Itinerary Details

Upon your arrival at Narita International Airport (NRT), you will be welcomed by a Rahhalah representative. Once the whole group assembles, you will head to your hotel in Shinjuku via train (approx. a 1.5-hour ride), having the opportunity, with the help of your local guide, to get acquainted with the world-famous train system of the country (distance from the Shinjuku train station to the hotel: approx. 5 minutes walking distance).

Shinjuku is a special ward in the Japanese Metropolis: a major commercial and administrative center, housing the northern half of the busiest railway station in the world and the Tokyo Metropolitan Government Building (the administration center for Tokyo’s government). Its neon-lit streets are lined with buzzing bars, karaoke rooms, upscale restaurants, galleries, theaters, and bookstores.

Enjoy the first day in Japan, exploring your neighborhood at your own pace.

Accommodation: Shinjuku Prince Hotel (3-star) or similar.

After breakfast, you will head to some of the most prominent sites of the city including the Shinjuku Gyoen National Garden, the Meiji Jingu Shrine, the Imperial Palace, and the Harajuku district.

Shinjuku Gyoen (a short walk from Shinjuku Station) is one of Tokyo's largest and most popular parks. It was almost completely destroyed during World War II but was eventually rebuilt and reopened in 1949 as a public park.

Meiji Jingu, in the middle of the megacity, is one of the Shinto shrines of Japan, surrounded by vast forest land (70 ha.). Once you step into the precinct, you forget the noise of the metropolis and, instead, get immersed in the beauty of traditional Japanese landscapes. The shrine was completed in 1920 and was dedicated to the deified spirits of Emperor Meiji and his consort, Empress Shoken, to commemorate the leadership of the Emperor that modernized Japan at the end of the 19th and beginning of the 20th century, positioning the country amidst the world’s major powers.

Harajuku is located next to Meiji Jingu and historically, was a post town, which is reflected in the kanji characters that make up its name: “meadow lodging.” Today, Harajuku has a completely different, global, appeal as the birthplace of kawaii (cute) culture. Harajuku is also home to Tokyo’s oldest wooden station building. In June 2020, the area surrounding Harajuku Station was further upgraded with shops and restaurants, turning into ‘A New Stage in Tokyo for Global Culture and Creation.’ This trend-setting hotspot is well-known for its cuisine, shopping areas, and events.

Final stop: the Tokyo Imperial Palace and its beautiful gardens, located a 10-minute walking distance from Tokyo Station and the Marunouchi financial district. Its green oasis covers an impressive 1.15 square kilometers in the central Chiyoda Ward. Built on the site of the former Edo Castle, the palace became the permanent home of the Imperial Family in 1869. While the palace itself is not open to the public, the surroundings, carefully manicured lawns, topiary trees, and meticulously maintained gardens are not only visually enchanting but also offer a glimpse into the beauty enjoyed by the Japanese royal family.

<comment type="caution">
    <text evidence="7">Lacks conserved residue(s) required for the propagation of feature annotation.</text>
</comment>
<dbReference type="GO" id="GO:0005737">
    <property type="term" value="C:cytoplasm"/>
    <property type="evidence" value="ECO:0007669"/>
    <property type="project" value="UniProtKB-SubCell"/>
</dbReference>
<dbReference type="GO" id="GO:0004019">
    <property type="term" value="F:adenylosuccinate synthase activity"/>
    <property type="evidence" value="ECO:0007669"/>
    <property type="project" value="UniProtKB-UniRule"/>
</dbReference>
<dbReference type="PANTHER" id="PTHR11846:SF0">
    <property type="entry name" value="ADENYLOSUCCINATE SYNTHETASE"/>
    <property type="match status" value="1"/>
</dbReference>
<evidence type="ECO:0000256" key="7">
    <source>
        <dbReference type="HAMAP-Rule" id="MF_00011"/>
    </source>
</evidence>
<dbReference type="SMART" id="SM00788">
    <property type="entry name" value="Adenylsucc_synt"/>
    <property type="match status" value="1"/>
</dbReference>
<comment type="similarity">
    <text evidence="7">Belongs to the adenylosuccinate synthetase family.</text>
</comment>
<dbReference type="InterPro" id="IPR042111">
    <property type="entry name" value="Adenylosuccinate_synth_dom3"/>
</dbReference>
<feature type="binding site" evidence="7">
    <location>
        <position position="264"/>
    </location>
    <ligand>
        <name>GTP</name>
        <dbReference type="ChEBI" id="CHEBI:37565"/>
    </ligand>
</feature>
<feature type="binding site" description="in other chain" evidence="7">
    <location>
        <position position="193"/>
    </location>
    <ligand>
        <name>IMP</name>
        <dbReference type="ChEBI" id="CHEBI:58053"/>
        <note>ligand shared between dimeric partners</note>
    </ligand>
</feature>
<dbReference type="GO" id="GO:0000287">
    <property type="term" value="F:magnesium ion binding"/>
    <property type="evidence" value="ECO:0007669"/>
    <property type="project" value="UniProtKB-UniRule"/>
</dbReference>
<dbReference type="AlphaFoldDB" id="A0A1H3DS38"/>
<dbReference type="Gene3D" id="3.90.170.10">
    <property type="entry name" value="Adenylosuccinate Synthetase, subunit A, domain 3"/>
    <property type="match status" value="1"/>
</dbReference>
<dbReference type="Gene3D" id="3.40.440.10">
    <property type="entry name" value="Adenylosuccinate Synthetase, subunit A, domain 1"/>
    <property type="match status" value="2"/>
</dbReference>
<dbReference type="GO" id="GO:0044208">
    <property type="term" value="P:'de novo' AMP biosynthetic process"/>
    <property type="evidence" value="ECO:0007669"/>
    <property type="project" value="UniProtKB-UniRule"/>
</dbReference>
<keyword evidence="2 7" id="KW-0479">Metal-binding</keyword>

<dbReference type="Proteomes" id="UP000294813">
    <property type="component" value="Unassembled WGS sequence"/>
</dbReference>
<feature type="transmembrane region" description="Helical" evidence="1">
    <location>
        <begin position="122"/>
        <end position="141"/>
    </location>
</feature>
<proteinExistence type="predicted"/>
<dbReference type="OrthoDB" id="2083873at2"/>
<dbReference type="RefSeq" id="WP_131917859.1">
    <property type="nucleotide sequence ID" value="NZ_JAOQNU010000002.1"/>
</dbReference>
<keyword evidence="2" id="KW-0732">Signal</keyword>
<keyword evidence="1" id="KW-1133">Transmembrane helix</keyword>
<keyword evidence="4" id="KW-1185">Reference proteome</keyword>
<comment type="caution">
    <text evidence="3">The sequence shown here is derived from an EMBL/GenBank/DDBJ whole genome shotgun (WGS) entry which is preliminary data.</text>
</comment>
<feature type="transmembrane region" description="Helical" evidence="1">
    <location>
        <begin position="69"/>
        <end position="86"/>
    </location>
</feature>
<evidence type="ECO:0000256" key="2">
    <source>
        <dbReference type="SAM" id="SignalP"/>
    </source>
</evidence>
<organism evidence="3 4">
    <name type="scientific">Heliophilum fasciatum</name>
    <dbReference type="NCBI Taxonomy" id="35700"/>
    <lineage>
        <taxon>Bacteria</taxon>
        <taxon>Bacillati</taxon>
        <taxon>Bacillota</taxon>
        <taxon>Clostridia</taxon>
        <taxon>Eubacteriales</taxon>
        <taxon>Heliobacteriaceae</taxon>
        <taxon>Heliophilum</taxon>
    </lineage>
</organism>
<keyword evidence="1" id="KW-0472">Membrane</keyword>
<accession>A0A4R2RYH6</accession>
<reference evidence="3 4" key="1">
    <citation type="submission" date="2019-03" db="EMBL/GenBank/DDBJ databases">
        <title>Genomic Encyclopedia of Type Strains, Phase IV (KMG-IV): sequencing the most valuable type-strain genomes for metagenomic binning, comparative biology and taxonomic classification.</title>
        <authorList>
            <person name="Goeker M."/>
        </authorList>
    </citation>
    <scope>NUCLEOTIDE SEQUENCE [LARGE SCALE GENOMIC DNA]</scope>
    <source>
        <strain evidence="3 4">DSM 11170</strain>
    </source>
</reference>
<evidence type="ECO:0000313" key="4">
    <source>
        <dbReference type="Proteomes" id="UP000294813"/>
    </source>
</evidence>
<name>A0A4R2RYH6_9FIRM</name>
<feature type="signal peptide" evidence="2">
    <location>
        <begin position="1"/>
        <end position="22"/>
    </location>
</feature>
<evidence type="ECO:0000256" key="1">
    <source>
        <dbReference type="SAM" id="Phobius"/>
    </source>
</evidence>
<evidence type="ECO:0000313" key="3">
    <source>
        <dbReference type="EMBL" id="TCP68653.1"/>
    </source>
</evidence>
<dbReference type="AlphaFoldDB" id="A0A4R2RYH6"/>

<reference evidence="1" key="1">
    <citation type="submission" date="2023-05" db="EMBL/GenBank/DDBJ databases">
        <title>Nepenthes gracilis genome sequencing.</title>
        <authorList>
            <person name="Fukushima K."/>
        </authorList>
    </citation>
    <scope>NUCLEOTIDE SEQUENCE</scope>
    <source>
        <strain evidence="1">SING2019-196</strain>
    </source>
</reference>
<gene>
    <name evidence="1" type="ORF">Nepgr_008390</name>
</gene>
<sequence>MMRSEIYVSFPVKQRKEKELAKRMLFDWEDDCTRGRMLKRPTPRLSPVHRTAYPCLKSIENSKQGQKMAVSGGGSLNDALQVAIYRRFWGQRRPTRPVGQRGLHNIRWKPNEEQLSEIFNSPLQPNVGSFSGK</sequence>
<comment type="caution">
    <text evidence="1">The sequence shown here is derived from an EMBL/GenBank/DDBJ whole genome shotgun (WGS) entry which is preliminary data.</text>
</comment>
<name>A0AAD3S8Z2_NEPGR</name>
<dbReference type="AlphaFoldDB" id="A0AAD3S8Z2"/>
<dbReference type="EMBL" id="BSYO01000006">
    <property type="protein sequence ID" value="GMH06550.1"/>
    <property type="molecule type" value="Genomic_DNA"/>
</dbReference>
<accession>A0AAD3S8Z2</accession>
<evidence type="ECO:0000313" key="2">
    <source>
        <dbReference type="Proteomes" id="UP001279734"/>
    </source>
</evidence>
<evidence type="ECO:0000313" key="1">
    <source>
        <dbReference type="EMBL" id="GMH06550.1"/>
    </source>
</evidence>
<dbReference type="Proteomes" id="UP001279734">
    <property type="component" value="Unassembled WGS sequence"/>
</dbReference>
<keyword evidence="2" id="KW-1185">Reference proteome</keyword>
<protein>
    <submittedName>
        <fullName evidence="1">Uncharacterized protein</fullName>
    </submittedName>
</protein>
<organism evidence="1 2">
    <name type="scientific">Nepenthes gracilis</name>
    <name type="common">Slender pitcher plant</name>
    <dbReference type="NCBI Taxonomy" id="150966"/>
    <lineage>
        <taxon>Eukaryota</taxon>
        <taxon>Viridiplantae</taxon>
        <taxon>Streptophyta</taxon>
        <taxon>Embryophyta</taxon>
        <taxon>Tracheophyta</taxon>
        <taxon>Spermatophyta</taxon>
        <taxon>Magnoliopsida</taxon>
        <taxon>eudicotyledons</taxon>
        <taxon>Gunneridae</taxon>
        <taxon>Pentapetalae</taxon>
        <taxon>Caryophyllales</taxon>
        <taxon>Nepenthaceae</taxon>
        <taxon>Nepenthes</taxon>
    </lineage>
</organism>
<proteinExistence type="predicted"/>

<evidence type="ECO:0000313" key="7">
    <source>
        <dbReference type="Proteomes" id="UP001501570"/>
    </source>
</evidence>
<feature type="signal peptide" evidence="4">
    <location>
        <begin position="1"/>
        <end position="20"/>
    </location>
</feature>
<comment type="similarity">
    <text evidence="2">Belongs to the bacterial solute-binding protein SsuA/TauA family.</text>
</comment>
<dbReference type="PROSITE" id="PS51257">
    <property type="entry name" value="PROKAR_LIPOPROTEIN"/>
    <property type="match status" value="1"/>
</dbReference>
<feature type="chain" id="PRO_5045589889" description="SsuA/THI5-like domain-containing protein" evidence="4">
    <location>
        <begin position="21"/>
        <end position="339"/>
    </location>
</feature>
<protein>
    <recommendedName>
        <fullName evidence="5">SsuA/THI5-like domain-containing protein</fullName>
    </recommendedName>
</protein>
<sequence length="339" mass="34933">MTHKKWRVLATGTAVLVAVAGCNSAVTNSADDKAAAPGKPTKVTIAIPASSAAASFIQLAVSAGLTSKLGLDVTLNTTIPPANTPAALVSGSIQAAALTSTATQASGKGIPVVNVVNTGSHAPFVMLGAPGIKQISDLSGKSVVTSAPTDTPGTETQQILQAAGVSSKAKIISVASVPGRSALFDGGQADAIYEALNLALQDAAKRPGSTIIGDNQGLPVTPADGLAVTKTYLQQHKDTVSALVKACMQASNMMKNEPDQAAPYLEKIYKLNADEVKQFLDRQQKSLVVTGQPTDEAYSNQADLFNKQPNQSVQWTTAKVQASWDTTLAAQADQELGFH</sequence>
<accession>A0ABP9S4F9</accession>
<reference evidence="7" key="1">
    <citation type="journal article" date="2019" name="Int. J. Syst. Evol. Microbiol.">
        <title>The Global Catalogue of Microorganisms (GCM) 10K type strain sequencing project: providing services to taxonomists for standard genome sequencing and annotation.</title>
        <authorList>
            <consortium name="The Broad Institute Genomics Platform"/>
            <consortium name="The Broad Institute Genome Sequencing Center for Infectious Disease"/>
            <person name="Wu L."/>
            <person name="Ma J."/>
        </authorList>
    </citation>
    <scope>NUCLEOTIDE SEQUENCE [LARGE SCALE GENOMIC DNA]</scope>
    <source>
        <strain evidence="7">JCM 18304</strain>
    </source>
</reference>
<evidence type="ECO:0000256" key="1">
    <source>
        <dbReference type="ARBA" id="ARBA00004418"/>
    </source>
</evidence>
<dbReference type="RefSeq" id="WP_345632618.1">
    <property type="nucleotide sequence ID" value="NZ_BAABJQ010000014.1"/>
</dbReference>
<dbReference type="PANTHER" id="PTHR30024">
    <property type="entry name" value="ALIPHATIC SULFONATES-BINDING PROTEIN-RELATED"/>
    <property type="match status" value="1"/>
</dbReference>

Note: all transportations are done either by foot or via the metro.

Enjoy the rest of the day, exploring the fascinating districts of Tokyo at your own pace.

Accommodation: Shinjuku Prince Hotel (3-star) or similar.

After breakfast, you will head towards Shinjuku Railway station from where you will take the train to Okutama (approx. a 1h 20 min ride).

When in Okutama, you will walk to the starting point of the rafting adventure (a 15-minute walk), enjoying the majestic nature of the Tokyo suburbs.

After gearing up and going through the safety instructions, you will embark on your rafting adventure along the Tama River which is famous for its clear waters. The activity is fun and relaxing, and the experienced guides will help you enjoy it to the maximum.

You will then retrace your steps to the train station, and return to your hotel in Tokyo.

Accommodation: Shinjuku Prince Hotel (3-star) or similar.

After breakfast, you will take the train once again and head to Asakusa (around 20 - 30 minute ride) where, with the help of sushi masters you will hone your sushi-making skills while learning about the history of the famous dish of the region (the activity will last for about 2 hours)

Next, you will explore Asakusa: the center of Tokyo's shitamachi (literally "low city"), where you can still feel the ambiance of the bygone times. Asakusa's main attraction is Sensoji, a very popular Buddhist temple, built in the 7th century. The temple is approached via Nakamise, a shopping street that has been providing for centuries temple visitors with a variety of traditional, local snacks and tourist souvenirs for centuries.

After strolling around the picturesque streets of Asakusa, you will head to the train station from where you will take the bullet train to Kyoto (approx. a 2-hour ride).
Riding the bullet train (or “Shinkansen”) is a remarkable experience. The train operates on Japan’s high-speed railway network and may reach a speed of up to 320 km per hour. The Shinkansen trains run on dedicated tracks and stop only at major stations.

Upon your arrival in Kyoto (the cultural capital of Japan), you will take the subway to your hotel. Enjoy the rest of the evening at leisure.

Accommodation: Agora Kyoto Karasuma (3-star) or similar.